When I consider the discouraging challenges faced by those working for a better world, I think of people who might be a small minority, who confront evil of inconceivable proportions, and who yet find the resources within their Christian faith to keep going, no matter the cost. I think, in particular, of the American Abolitionists, who insisted that slavery was a sin, who were mocked, threatened, and abused, yet whose influence was ultimately profound.
Let Justice Be Done: Writings from American Abolitionists 1688-1865, edited by Kerry Walters, is an essential collection of these heroic voices—black and white, women and men—including towering figures such as William Lloyd Garrison, Frederick Douglass, and Sojourner Truth. Their struggle demonstrates that religious faith can be a powerful force in speaking truth to power and planting seeds of change.
In Seeds of Justice: Organizing Your Church to Transform the World Alex Tindal Wiesendanger provides a handbook for those engaged today in the faith-based struggle for social justice. Wiesendanger shows how to make the transition from “activist” to agent of transformation within the church and the world—building power through relationships and listening, and developing congregations that know how to wield power in the public sphere.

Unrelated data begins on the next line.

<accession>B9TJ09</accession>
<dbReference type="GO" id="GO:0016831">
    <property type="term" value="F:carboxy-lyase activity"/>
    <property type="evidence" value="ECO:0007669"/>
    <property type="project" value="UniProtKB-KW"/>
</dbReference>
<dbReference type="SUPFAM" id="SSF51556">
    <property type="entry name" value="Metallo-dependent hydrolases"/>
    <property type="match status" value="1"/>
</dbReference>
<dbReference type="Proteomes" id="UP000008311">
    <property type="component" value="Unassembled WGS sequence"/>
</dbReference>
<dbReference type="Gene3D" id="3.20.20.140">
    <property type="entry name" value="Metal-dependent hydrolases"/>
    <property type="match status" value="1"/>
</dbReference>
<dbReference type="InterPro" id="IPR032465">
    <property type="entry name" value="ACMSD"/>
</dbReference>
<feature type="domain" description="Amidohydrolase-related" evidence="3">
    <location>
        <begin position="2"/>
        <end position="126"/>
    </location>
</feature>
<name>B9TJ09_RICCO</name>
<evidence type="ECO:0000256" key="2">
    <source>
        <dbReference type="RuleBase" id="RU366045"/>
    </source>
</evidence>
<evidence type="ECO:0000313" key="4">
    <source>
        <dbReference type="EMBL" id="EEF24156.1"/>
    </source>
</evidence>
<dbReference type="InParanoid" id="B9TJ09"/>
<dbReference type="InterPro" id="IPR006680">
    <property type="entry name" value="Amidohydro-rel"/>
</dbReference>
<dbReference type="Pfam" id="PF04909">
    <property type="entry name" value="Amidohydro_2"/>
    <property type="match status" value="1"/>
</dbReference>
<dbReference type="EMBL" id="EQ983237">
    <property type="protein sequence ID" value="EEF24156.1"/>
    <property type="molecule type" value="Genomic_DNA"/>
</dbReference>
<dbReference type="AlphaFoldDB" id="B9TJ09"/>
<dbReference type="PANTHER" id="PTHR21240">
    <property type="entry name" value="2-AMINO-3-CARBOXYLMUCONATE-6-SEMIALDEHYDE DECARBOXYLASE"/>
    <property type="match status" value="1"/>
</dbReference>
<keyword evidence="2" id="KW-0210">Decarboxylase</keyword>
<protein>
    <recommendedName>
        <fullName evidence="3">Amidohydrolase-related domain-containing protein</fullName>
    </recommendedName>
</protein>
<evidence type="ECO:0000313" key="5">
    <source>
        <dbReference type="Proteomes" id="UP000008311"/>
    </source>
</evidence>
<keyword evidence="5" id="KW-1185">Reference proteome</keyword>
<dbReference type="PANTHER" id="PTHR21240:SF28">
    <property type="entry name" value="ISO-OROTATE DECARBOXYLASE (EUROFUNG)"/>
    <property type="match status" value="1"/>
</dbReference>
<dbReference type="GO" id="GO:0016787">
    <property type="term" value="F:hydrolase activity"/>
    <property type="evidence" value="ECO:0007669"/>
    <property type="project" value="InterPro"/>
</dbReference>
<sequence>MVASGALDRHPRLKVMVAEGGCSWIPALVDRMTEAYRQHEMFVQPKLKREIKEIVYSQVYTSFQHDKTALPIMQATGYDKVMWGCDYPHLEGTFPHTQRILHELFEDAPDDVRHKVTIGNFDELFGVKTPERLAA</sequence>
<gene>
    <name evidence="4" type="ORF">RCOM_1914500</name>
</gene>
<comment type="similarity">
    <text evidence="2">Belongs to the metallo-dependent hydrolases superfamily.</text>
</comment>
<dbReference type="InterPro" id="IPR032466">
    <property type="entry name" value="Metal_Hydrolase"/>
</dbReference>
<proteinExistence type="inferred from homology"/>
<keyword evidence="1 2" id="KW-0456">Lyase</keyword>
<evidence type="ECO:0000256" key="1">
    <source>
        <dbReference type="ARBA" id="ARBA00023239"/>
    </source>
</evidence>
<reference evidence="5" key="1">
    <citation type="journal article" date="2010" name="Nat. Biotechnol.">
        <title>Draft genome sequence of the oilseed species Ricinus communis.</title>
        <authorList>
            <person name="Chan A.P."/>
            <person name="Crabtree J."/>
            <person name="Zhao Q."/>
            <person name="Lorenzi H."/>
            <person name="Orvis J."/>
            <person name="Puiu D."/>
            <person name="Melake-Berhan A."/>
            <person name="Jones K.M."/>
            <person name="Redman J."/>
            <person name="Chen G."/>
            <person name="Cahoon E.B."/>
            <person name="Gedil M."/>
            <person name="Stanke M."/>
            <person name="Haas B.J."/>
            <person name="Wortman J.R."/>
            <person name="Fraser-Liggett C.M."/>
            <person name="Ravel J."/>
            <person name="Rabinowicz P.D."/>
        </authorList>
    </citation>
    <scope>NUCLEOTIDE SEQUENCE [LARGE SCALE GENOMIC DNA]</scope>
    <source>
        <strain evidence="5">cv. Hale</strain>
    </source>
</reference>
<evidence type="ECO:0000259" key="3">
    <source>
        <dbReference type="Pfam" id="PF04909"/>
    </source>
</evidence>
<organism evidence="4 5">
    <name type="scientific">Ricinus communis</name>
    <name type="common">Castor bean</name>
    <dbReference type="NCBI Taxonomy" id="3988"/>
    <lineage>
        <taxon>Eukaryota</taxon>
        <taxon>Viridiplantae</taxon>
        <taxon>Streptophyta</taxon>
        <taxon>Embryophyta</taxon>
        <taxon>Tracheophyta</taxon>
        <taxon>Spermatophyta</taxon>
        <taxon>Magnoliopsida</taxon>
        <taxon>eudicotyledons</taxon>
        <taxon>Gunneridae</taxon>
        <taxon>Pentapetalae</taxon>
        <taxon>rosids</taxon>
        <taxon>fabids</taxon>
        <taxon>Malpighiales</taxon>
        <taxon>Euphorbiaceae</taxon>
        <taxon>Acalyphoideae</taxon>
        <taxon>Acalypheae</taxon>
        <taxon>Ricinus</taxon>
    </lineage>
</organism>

One of the great agents of change today is none other than Pope Francis. In The Liminal Papacy of Pope Francis: Moving toward Global Catholicity, Massimo Faggioli, one of the most insightful analysts in the church today, offers “a wide-angled, authoritative interpretation of the epochal shift of the Francis pontificate” (Austen Ivereigh). Of the many books on the Francis papacy, this one is essential for understanding the dynamics of this consequential period in history.
Meanwhile, the challenge remains not just to understand the vision of Pope Francis but to begin doing theology in the mode of Francis. Ethicist Marcus Mescher does just that in his new book The Ethics of Encounter: Christian Neighbor Love as a Practice of Solidarity. Among other examples he offers the work of Fr. Greg Boyle, the Jesuit renowned for his work with gang members, as a case study for overcoming fear, hatred, and trauma in order to practice a true Christian love of neighbor.
March marks the 40th anniversary of the martyrdom of St. Oscar Romero, certainly the patron saint of Orbis in this, our fiftieth anniversary year. But we also note the passing of Fr. Ernesto Cardenal, the Nicaraguan priest, mystic, poet, and revolutionary, who played an important role in our early history. His classic work, The Gospel of Solentiname, a record of gospel reflections by the peasants in his contemplative community, was a landmark in the emerging literature of liberation theology. That work, as much as Romero’s prophetic homilies, underlined the parallels between the story of Jesus and the contemporary struggle for a better world.
May we draw inspiration from the faith and courage of all who have fallen in that struggle.
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